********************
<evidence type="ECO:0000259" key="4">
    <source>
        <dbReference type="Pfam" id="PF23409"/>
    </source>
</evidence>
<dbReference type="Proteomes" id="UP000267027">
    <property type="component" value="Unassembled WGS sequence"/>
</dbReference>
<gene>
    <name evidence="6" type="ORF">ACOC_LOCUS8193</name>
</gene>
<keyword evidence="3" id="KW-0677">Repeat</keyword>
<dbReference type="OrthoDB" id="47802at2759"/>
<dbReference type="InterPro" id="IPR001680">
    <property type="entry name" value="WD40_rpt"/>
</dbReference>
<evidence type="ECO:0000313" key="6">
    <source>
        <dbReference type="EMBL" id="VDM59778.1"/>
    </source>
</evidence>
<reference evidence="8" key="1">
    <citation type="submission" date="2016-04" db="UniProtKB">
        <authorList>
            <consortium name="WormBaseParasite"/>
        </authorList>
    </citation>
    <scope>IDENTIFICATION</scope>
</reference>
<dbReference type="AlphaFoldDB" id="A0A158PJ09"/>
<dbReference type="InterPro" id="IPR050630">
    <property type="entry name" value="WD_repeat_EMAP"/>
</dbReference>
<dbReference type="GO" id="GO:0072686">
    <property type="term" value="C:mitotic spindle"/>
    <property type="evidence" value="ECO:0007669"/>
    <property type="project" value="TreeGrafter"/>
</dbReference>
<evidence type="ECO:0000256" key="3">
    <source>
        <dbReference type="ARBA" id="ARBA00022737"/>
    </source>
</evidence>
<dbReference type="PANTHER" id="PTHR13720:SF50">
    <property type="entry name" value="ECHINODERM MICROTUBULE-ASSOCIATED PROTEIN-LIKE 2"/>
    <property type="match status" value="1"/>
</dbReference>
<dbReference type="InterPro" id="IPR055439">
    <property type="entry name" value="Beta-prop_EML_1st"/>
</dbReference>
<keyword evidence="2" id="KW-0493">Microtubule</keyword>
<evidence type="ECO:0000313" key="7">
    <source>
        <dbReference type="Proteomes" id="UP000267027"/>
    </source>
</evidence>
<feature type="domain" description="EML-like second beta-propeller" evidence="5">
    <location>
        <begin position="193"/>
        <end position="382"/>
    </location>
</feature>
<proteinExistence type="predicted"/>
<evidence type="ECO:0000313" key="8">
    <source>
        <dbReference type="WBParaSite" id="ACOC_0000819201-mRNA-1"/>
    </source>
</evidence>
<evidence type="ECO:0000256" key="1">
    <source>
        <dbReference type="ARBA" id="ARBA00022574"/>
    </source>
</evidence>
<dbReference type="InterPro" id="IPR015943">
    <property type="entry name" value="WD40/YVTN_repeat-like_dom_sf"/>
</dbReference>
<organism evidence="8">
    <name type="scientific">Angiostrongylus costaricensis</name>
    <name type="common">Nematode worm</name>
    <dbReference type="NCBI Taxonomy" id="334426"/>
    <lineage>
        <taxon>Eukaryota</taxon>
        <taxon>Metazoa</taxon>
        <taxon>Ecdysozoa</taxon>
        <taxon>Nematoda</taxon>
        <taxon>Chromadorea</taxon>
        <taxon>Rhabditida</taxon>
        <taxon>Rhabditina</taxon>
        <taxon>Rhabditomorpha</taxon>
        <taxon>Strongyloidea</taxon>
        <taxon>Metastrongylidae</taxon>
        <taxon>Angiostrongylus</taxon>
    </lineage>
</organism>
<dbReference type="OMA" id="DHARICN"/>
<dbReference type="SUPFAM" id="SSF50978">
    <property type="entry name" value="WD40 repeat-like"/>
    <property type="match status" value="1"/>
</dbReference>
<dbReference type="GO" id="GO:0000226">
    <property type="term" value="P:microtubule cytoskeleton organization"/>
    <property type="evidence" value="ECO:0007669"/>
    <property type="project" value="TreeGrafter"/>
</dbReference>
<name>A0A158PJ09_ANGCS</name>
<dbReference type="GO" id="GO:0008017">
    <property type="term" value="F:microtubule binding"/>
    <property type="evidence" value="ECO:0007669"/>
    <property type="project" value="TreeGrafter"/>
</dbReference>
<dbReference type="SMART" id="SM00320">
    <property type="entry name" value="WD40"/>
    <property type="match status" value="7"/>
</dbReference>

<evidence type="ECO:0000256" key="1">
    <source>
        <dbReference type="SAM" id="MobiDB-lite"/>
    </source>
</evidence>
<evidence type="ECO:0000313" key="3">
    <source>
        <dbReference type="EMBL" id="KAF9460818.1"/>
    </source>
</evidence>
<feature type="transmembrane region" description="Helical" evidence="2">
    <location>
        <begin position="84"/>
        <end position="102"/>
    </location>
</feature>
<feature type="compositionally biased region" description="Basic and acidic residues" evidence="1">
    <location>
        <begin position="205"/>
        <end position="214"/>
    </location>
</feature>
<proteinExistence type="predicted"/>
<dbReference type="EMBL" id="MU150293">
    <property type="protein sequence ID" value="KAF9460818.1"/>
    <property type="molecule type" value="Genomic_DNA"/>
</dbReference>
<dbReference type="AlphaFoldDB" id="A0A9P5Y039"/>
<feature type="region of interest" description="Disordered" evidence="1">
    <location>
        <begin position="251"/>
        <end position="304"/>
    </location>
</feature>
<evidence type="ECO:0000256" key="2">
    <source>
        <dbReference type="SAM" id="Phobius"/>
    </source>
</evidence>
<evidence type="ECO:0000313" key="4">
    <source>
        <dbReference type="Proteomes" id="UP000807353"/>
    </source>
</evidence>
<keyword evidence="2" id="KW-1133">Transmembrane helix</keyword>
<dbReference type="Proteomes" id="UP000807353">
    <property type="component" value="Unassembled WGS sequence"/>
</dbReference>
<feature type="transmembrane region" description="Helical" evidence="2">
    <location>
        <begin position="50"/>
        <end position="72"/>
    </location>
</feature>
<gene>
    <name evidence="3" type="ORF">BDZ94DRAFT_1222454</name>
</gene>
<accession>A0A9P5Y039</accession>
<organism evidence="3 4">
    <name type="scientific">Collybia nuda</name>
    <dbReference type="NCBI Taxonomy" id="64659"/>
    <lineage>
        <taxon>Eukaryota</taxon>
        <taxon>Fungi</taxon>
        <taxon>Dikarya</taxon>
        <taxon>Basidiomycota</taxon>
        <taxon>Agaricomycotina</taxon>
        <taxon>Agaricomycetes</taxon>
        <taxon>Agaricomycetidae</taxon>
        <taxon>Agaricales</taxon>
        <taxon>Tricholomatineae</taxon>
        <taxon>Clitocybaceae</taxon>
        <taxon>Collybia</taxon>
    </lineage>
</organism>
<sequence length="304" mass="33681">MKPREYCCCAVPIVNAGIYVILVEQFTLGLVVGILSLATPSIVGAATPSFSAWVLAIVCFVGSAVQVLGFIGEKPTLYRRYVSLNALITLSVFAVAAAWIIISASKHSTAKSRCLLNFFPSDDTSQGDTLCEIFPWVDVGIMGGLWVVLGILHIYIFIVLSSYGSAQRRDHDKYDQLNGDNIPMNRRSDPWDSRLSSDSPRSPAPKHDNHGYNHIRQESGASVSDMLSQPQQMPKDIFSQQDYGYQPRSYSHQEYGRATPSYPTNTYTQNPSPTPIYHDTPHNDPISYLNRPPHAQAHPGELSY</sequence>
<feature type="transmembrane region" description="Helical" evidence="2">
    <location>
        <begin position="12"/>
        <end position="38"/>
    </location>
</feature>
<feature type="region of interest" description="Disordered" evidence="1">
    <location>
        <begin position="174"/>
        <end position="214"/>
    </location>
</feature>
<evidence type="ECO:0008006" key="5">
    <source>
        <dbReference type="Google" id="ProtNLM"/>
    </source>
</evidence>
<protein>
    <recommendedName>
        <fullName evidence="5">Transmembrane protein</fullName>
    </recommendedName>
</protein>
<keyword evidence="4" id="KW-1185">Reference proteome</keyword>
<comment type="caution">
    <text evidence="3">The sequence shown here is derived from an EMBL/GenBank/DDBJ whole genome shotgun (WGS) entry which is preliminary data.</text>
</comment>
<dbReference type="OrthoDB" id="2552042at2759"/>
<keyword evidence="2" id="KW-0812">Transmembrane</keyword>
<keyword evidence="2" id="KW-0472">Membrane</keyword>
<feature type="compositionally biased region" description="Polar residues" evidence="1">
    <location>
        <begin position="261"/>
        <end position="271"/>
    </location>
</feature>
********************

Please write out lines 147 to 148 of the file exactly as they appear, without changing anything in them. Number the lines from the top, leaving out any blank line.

    </location>
</feature>